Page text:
The transfer process of training seminars for Forest Practice Planners, which have been conducted in line with forestry human development policy, was investigated by surveys and case studies in order to understand the extent to which seminars have led to the implementation of forest practice consolidation. Through laboratory work and workshops, the interactive seminars were designed to promote transfer by means of exercises in trial consolidation at the field level. A questionnaire survey of Planners participating in seminars indicated that they fostered forest practice consolidation by applying what they had learnt in seminars. However, after the Forest Practice Planner certification system was initiated, the seminars changed their focus to exam preparation
for certification. For the effective transfer of seminars and implementation of forest consolidation, the competence of the organizations to which Planners belong plays an important role. In particular, heeding suggestions from Planners and the ability of managers to provide clear guidance for implementing consolidation, as well as the availability of support from outside experts, were significant. Because the national government policy on forestry human development is unstable due to political and financial conditions, professional associations for Planners should continue to provide training programs for their stable development.
Wood biomass supplied by the forestry and wood industry complex is recognized as the major source of woody bioenergy. The forestry and wood industries are strongly interdependent, and wood biomass supply is thought to be readily influenced by the performance of this industrial complex. We need to understand wood utilization activities to clarify the linkage between the performance of the complex and wood biomass supply. First, we calculated the use of wood material and energy in 2000 and 2011 using the same method. Then, the difference between the 2 years was determined. This showed that the increased demand for plywood production during the 10-year period was not met by the domestic input of wood. Therefore, the supply of bioenergy decreased because byproducts from the wood industry had decreased along with the decrease in total wood consumption during that period. Basing on the linkage between the industry complex and woody bioenergy supply, further bioenergy use should be enhanced and the use of wood material increased.
The Japanese government aims to raise the nation’s wood self-sufficiency to 50% by 2020 as stated in the 2009 Forest and Forestry Revitalization Plan. The consumption of wood biomass is expected to increase by creating a large-scale demand for powerplant fuel. Here, we examined the effects of increased bioenergy consumption on the wood-chip industry in the Chugoku region during recent years. We found that the ordered standards for wood chips differed considerably among clients. This multi-standard condition encouraged the wood-chip industry to add new checkpoints to control the quality of their products. Additionally, preferences for raw materials were biased toward hardwoods. The abrupt increase in the use of hardwood chips in 2015 coincided with an increased demand for fuel chips. Furthermore, our analysis of the wood-chip trading system suggested that foresters tend to new logging such as using low-quality parts for fuel while mainly producing pulp chips for hardwoods.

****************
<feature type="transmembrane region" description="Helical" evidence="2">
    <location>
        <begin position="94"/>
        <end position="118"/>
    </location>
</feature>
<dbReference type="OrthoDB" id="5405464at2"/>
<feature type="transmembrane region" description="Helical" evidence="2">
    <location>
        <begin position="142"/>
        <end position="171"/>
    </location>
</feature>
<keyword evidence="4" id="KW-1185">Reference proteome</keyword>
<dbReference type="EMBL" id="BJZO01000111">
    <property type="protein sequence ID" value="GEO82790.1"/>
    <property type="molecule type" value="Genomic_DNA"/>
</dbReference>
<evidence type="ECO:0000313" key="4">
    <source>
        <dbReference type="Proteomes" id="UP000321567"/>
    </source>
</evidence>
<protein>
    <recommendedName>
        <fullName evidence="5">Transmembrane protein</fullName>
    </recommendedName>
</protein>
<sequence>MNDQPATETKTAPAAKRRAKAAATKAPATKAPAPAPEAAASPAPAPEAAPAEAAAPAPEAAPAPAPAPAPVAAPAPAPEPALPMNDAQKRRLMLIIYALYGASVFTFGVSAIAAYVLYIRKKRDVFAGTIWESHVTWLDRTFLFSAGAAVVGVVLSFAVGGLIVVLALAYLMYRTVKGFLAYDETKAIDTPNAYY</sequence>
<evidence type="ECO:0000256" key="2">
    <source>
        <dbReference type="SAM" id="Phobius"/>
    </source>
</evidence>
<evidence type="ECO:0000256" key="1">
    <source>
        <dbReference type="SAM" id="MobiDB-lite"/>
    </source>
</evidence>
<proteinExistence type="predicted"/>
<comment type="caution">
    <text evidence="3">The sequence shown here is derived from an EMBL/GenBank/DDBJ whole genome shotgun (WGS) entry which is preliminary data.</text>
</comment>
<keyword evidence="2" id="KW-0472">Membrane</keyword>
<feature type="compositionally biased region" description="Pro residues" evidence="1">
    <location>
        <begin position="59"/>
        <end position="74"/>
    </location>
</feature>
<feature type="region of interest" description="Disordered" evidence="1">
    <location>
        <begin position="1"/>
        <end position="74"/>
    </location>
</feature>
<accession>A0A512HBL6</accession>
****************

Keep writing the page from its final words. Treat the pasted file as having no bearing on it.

The 2015 Paris Climate Conference acted as a catalyst for the acceleration of international efforts towards the mitigation of greenhouse gas emissions, and has shed light upon one source of CO2 reduction in particular; forests. Forestland, owing to its capacity to reduce carbon levels in the atmosphere, is expected to play an integral role in the post COP21 paradigm. The local forest industry in Japan remains inefficient and leaves ample room for optimization－despite the country’s wealth of planted trees, Japan’s wood supply is at a net deficit. This study benchmarks the successful role of US timberland investment funds in heightening productivity and optimizing operational efficiency in the forest industry, and compares this to Japan’s struggling forestry. An examination of the key differences between the two regional industries, such as historical background, investment duration, and valuation methodologies, uncover that there are deeply rooted differences in how forest resource and public policy are perceived. Presenting a strong case for commercially viable and profitable forestry projects, for example, as energy crops for biomass power plants, will be the key to overcoming the structural setbacks that have inhibited growth in Japan’s forest industry.
The losses caused by nuclear power plant accidents can be greater than those calculated in monetary terms alone and also greater those that are subject to damages claims. Shiitake mushroom producers in the city of Ichinoseki, in Iwate Prefecture, Japan, were forced to restrict the shipment of their products as a result of the accident at The Fukushima Daiichi Nuclear Power Plant. Here, we investigated the post-earthquake status of large-scale shiitake mushroom producers and their submission of damages claims to TEPCO. The results elucidated some of the “invisible” damage caused by the nuclear accident. They also revealed the importance of damages claims based on documented and quantified management records; a management system in which there is dedicated involvement in damages claim negotiations; and appropriate collaboration with other parties from the perspective of the condition of victims as effective means of making damages claims against TEPCO.